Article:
Read from July 01 to 06, 2014 — I own a copy
Synopsis: Fall, 1995.
Holson is a sleepy, middle-class suburb, whose most interesting news amounts to farmer’s markets and Friday night football games.
When young Brandon Grey disappears, no one thinks he’ll be missing for long. When another boy vanishes, parents begin to worry about their children. When bodies turn up in the local river, cut to pieces, stuffed inside industrial-strength black trash bags, the town begins to shut down.
The day that Brandon Grey is last seen walking home from school by teachers, two young boys are starting a street hockey game. A man stops at the end of their block, takes a picture of them, and drives off. All they catch is the model and color of the car he’s driving.
Jake and Colin, fueled by their ambition to form a detective club, decide to go searching for the car that haunts them. They soon take it upon themselves to find Brandon Grey. As tensions in town rise, and so does the body count, they find themselves deep in a mystery they never bargained for, closer to the serial killer than they could have ever imagined.
Bookish things: 366 pages. This book’s cover is suitable for the content, but I’d like to see something a little more eye-catching.
Where to buy: On kindle from Amazon for $3.56 or paperback for $8.30
Neighbourhood Watch is a lot of things, but first and foremost, it’s a paradox.
When mixing an 11 year old boy protagonist with the subject matter of a sexual deviant kidnapping, defiling and then murdering, it would seem almost absurd to show this from a young boys perspective.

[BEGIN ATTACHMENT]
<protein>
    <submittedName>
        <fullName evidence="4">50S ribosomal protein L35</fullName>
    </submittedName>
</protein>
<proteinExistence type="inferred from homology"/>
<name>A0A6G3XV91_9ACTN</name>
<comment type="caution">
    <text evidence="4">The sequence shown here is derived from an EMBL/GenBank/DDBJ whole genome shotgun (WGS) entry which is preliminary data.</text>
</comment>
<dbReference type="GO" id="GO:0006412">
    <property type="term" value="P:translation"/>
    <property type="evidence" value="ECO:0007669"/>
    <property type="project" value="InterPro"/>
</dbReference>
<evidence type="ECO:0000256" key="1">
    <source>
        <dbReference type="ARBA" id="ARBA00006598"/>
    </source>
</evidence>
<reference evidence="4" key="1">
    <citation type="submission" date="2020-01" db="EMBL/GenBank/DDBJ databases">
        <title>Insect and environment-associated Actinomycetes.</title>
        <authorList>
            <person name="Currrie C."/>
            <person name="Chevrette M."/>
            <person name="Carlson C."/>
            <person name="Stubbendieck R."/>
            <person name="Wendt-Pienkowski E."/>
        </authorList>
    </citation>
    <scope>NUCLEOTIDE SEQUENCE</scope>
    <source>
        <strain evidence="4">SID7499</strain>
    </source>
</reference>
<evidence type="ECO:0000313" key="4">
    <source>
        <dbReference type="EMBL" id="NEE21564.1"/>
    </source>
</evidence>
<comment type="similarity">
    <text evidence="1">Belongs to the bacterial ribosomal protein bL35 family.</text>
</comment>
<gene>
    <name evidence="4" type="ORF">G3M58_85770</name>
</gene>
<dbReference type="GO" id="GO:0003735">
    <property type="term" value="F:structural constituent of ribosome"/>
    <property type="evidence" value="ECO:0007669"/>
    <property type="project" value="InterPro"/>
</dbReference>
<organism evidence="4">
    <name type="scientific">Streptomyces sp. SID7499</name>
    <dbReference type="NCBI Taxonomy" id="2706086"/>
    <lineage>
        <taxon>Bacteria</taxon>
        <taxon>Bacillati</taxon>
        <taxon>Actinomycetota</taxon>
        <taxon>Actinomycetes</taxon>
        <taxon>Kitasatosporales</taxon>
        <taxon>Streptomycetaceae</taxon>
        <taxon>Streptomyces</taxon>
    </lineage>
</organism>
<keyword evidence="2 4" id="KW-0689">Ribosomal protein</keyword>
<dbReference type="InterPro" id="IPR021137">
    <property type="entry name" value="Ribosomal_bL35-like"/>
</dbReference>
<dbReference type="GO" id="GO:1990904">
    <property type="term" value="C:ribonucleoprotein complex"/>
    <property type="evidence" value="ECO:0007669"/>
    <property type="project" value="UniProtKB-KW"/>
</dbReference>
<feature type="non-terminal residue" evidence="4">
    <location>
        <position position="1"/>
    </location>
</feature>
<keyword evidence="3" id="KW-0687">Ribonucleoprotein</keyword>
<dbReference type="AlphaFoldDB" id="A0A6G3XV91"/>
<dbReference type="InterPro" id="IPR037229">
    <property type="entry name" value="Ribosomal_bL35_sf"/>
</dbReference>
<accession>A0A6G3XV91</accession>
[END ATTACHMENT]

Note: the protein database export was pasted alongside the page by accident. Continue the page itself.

I too, would have scoffed if you had tried to sell me on this idea, however, having now read this book, I can say it is possible.
Even more Amazingly, Joseph has managed to not only pull this off, but to top off the paradoxical ideas, he’s made a fairly solid mystery to draw you into the story.
Before long, I was skulking around the darkened streets with Jake, Evan and Colin. I was also turning their new-found information over in my brain as they schemed and plotted their way into mischief.
It was quite amusing to work through the ideas as an 11 year old would, somewhat refreshing from the craggy, worn down, washed out old coppers that frequent mystery and crime stories.
However, you should not pick this book up, if a hard crime story is what you’re after. You will not find it. Nor should you peek inside if you have a penchant for adult fiction.
If you like young protagonists, a feel of youthful imagination and you can overlook the simplified reasoning of an 11 year old when it comes to crime fighting, then this story is for you.
While not overly gruesome, the content could be disturbing to young readers. There’s no way I would classify this as horror, it is more of a light thriller mystery.
A few things I noticed:
29% – There’d (There was) only one direction…
41% – his light(‘)s on
46% – …pierced (the) cap’s thin walls.
47% – I’d hadn’t (I hadn’t) so much…
50% – they thinks (think) it’s one…
90% – It’s Jake Amsel, yet it is mentioned that Mr Amsel isn’t home when speaking about Evan Grosse’s house.
**Note: I won an electronic copy of this book through Booklikes giveaways**